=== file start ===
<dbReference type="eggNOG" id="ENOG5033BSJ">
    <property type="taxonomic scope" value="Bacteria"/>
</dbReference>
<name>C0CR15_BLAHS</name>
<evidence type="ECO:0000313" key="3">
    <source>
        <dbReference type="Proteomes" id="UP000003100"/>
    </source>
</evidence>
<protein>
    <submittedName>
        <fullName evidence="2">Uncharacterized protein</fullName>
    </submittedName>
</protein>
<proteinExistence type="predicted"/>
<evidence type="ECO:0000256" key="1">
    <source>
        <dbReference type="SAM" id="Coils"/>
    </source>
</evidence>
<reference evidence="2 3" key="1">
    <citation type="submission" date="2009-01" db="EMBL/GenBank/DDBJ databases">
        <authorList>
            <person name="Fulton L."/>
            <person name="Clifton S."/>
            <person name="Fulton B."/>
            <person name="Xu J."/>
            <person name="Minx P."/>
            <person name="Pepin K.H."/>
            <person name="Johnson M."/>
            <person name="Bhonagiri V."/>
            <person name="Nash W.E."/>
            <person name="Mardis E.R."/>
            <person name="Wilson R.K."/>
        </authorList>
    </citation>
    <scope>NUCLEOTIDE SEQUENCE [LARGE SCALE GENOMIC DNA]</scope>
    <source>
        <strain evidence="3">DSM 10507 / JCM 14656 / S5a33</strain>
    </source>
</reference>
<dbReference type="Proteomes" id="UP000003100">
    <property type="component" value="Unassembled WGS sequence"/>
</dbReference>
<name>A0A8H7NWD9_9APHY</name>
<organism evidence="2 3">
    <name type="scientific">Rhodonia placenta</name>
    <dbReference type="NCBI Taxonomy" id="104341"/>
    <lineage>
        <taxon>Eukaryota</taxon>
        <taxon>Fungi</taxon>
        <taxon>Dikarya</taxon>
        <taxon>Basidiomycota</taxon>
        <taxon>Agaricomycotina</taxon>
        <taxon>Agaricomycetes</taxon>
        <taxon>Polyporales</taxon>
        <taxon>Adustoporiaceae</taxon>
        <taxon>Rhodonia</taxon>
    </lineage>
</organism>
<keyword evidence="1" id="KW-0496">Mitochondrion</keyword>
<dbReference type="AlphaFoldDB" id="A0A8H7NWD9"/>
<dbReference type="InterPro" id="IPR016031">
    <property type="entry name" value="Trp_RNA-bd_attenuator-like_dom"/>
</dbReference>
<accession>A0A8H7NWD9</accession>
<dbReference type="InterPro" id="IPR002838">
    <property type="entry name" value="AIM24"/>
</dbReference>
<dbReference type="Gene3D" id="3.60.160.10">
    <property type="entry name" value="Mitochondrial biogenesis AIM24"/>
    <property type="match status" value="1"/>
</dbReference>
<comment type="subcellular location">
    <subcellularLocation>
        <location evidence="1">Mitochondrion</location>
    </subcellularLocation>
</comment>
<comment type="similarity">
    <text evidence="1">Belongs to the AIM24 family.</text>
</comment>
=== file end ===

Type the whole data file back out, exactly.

<dbReference type="eggNOG" id="ENOG5033BSJ">
    <property type="taxonomic scope" value="Bacteria"/>
</dbReference>
<name>C0CR15_BLAHS</name>
<evidence type="ECO:0000313" key="3">
    <source>
        <dbReference type="Proteomes" id="UP000003100"/>
    </source>
</evidence>
<protein>
    <submittedName>
        <fullName evidence="2">Uncharacterized protein</fullName>
    </submittedName>
</protein>
<proteinExistence type="predicted"/>
<evidence type="ECO:0000256" key="1">
    <source>
        <dbReference type="SAM" id="Coils"/>
    </source>
</evidence>
<reference evidence="2 3" key="1">
    <citation type="submission" date="2009-01" db="EMBL/GenBank/DDBJ databases">
        <authorList>
            <person name="Fulton L."/>
            <person name="Clifton S."/>
            <person name="Fulton B."/>
            <person name="Xu J."/>
            <person name="Minx P."/>
            <person name="Pepin K.H."/>
            <person name="Johnson M."/>
            <person name="Bhonagiri V."/>
            <person name="Nash W.E."/>
            <person name="Mardis E.R."/>
            <person name="Wilson R.K."/>
        </authorList>
    </citation>
    <scope>NUCLEOTIDE SEQUENCE [LARGE SCALE GENOMIC DNA]</scope>
    <source>
        <strain evidence="3">DSM 10507 / JCM 14656 / S5a33</strain>
    </source>
</reference>
<dbReference type="Proteomes" id="UP000003100">
    <property type="component" value="Unassembled WGS sequence"/>
</dbReference>
<name>A0A8H7NWD9_9APHY</name>
<organism evidence="2 3">
    <name type="scientific">Rhodonia placenta</name>
    <dbReference type="NCBI Taxonomy" id="104341"/>
    <lineage>
        <taxon>Eukaryota</taxon>
        <taxon>Fungi</taxon>
        <taxon>Dikarya</taxon>
        <taxon>Basidiomycota</taxon>
        <taxon>Agaricomycotina</taxon>
        <taxon>Agaricomycetes</taxon>
        <taxon>Polyporales</taxon>
        <taxon>Adustoporiaceae</taxon>
        <taxon>Rhodonia</taxon>
    </lineage>
</organism>
<keyword evidence="1" id="KW-0496">Mitochondrion</keyword>
<dbReference type="AlphaFoldDB" id="A0A8H7NWD9"/>
<dbReference type="InterPro" id="IPR016031">
    <property type="entry name" value="Trp_RNA-bd_attenuator-like_dom"/>
</dbReference>
<accession>A0A8H7NWD9</accession>
<dbReference type="InterPro" id="IPR002838">
    <property type="entry name" value="AIM24"/>
</dbReference>
<dbReference type="Gene3D" id="3.60.160.10">
    <property type="entry name" value="Mitochondrial biogenesis AIM24"/>
    <property type="match status" value="1"/>
</dbReference>
<comment type="subcellular location">
    <subcellularLocation>
        <location evidence="1">Mitochondrion</location>
    </subcellularLocation>
</comment>
<comment type="similarity">
    <text evidence="1">Belongs to the AIM24 family.</text>
</comment>